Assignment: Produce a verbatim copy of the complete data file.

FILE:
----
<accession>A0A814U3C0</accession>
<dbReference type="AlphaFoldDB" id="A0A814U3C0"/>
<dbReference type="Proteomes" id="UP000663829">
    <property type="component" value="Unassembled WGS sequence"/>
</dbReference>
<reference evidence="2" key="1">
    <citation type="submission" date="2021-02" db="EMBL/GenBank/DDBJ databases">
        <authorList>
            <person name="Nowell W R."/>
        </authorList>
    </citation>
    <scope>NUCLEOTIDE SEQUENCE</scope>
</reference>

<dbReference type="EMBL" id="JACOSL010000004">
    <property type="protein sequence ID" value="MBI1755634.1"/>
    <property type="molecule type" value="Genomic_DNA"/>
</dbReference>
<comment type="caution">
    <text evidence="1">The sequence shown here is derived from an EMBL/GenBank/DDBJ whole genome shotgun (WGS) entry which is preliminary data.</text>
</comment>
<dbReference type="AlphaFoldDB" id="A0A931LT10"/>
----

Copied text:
<accession>A0A814U3C0</accession>
<dbReference type="AlphaFoldDB" id="A0A814U3C0"/>
<dbReference type="Proteomes" id="UP000663829">
    <property type="component" value="Unassembled WGS sequence"/>
</dbReference>
<reference evidence="2" key="1">
    <citation type="submission" date="2021-02" db="EMBL/GenBank/DDBJ databases">
        <authorList>
            <person name="Nowell W R."/>
        </authorList>
    </citation>
    <scope>NUCLEOTIDE SEQUENCE</scope>
</reference>

<dbReference type="EMBL" id="JACOSL010000004">
    <property type="protein sequence ID" value="MBI1755634.1"/>
    <property type="molecule type" value="Genomic_DNA"/>
</dbReference>
<comment type="caution">
    <text evidence="1">The sequence shown here is derived from an EMBL/GenBank/DDBJ whole genome shotgun (WGS) entry which is preliminary data.</text>
</comment>
<dbReference type="AlphaFoldDB" id="A0A931LT10"/>